The pilot’s results are promising. The sales lift, although not consistent at every location, points to a general increase for draw game and Fast Play sales. From that initial group of 7 retailers, 3 saw an increase in overall sales, averaging 10% growth. Over half of the locations had increases in both Fast Play and total draw games sales. “We are bringing this program to 50 of our retailers and should have all locations installed by the end of this fiscal year,” Geary said.

99%, Vending OOS, Curbside Sales

The Kentucky Lottery Corp. (KLC) expects to grow by 6%. One of the major drivers of this success has been maximizing performance on launch day. All year, 90% of the Lottery’s retailers have activated and displayed new games on the first day of launch. For the past two launches, that number has been close to 99%.

Cashless touchscreen vending machines drove a 6% increase in vending sales. The Lottery has also established a 5% or less vending Out of Stock (OOS). “We added a bonus tier to our incentive plan this fiscal year related to OOS below 5%. Our statewide OOS number are under 4%. We averaged more than 5.5% in FY21,” Amy Drooker, VP of Sales, Kentucky Lottery said.

The Lottery is also testing curbside sales of Scratch Off tickets. “Customers really embraced this option during the pandemic – and we believe not being in this space is leading to lost sales opportunities,” Pete Ramsey, VP, Corporate Accounts & Business Development, KLC said.

Debit LVMs, DoI Store

Washington’s Lottery will be adding Debit to their Lottery Vending Machines (LVMs). The Lottery also plans to add a new feature to the LVMs that they call “cart.” “It will make buying a lottery ticket from an LVM very similar to buying from Amazon. We hope to start with a few stores in mid-June and be fully functional sometime in early July,” Ron Smerer, Sales & Marketing Director, Washington Lottery, said.

Like most states, Washington has seen an increase in crime. The Lottery has seen an increase in the number of incidents and the amounts that are stolen have reached record proportions. The 300 LVMs will help reduce incidents. “We are looking at the possibility of some sort of ticket x ticket sales,” Smerer said.

Washington’s Lottery’s biggest accomplishment in the past year is still the “Department of Imagination” (DoI) store in Spokane. “It continues to sell above our expectations and as a result, we have expanded our hours to seven days a week, and we are open during all of the Mall hours,” Smerer said.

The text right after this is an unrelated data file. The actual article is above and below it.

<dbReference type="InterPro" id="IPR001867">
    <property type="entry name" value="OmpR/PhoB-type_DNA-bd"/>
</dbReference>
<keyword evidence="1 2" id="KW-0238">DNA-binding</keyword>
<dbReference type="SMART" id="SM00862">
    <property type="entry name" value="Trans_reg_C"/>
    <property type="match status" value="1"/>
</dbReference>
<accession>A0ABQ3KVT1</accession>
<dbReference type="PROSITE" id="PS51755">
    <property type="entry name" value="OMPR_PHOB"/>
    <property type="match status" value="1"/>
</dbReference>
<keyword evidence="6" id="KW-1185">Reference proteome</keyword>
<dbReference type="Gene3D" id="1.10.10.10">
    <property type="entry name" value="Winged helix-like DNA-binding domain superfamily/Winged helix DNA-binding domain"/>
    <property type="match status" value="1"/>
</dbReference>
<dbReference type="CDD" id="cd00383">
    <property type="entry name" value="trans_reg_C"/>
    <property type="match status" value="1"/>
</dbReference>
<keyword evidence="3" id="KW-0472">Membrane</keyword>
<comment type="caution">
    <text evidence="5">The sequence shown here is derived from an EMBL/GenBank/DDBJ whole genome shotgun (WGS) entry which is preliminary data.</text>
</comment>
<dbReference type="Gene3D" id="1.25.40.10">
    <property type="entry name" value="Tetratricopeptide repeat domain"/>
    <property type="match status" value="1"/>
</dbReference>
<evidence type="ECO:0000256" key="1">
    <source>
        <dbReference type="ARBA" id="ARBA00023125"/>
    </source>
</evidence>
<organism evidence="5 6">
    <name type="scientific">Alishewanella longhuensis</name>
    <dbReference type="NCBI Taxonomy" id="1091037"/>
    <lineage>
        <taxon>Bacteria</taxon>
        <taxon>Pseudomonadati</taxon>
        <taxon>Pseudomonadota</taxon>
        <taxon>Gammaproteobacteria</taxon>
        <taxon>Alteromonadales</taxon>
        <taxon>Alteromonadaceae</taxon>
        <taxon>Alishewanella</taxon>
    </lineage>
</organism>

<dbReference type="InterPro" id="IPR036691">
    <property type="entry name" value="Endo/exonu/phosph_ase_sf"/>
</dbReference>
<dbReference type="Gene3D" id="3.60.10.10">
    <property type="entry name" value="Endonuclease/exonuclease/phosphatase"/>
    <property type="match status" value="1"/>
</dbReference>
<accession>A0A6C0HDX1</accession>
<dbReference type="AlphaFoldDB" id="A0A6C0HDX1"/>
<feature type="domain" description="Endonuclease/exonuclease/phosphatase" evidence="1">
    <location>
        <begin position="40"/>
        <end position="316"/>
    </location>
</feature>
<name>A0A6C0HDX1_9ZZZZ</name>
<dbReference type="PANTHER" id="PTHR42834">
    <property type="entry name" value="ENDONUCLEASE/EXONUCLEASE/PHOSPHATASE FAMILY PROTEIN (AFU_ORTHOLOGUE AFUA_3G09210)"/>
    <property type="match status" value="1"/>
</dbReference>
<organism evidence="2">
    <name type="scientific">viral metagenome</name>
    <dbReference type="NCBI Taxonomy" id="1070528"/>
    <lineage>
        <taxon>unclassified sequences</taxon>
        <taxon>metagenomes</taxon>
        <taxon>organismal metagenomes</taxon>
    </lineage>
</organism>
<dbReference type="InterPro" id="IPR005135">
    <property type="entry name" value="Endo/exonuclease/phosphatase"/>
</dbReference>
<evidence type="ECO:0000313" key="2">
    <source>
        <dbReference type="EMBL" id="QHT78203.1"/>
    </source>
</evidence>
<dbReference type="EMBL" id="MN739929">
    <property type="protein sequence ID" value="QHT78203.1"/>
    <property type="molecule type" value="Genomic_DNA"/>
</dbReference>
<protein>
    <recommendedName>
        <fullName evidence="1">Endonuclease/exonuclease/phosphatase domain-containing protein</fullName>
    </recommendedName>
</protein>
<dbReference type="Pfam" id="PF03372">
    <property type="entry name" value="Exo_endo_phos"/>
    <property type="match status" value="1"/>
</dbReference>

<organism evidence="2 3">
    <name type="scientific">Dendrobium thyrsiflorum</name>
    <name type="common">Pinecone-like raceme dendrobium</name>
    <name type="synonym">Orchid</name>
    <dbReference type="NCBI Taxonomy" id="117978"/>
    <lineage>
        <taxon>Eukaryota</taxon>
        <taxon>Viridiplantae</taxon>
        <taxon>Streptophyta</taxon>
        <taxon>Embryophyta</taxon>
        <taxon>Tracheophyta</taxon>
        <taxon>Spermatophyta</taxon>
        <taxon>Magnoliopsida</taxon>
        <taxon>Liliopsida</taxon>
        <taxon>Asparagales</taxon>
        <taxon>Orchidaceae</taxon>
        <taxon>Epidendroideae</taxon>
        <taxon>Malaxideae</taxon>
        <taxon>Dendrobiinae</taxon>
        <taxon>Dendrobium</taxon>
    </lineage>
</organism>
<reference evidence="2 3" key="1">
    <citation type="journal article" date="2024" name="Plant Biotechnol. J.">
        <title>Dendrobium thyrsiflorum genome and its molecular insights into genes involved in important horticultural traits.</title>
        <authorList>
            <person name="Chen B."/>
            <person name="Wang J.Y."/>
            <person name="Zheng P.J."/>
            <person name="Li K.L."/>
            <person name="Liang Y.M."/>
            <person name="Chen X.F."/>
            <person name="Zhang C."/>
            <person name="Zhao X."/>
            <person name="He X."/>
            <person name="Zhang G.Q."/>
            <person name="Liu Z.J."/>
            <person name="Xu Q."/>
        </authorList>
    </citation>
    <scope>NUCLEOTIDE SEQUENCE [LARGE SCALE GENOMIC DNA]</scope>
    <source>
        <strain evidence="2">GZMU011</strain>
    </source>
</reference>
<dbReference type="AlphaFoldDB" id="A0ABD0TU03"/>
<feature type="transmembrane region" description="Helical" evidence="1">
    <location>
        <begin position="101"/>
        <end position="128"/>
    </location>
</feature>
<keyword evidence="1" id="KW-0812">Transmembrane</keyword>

Increase in Crime Rates Forces Lotteries to Find Custom Solutions

With higher price points and payouts, interest in instant games has never been higher for players. Unfortunately, it also draws the attention of thieves. With crime rates rising across the United States, many lotteries are experiencing a higher rate of theft at the point of sale. Retailers who are often not indemnified are demanding solutions.

Take-A-Ticket has developed three different custom-fit solutions to help lotteries deal with this issue. “We are working hard to mitigate the threat to on-counter dispensers,” said Seth Tigner, President, Take-A-Ticket. “We developed a security bracket for the California Lottery that goes over the dispenser and is bolted to the counter. We use powder-coated aluminum, and we can print the lottery’s logo on the bracket, so it is a security feature and branding device. We can customize a solution for all on-counter dispensers.”

Many retailers struggle with “reach-over” thefts; when the clerk is distracted, the thief reaches over the counter to grab a ticket. Take-A-Ticket’s solution is a retrofitted kit for their ICM dispensers. “We had a recent conversation with the Minnesota Lottery about security issues. We’ve developed a locking cover that is a quick and easy way to lock and secure the existing in-counter dispenser.”

Take-A-Ticket has also developed a series of lighted menu boards that puts the tickets entirely out of reach. A lighted sign board shows all the tickets in an attractive, eye-catching format, allowing retailers to store the live tickets in a remote, secure location. “One of the safest things to do is use static, high-impact displays on the counter. The lotteries and retailers more and more are saying get the live tickets off the counter. It is too susceptible to theft and robbery,” said Tigner.

Tigner and his team work collaboratively with lotteries and their retailers to solve unique challenges. “Many of these security innovations have come about through trial and error,” said Tigner. “Working the materials to make it attractive and secure required working closely with the lotteries and retailers. One lottery suggested using a mobile lock instead of a carabiner. That way, the clerk cannot lose it. When it gets into the stores, that is when we get meaningful feedback.”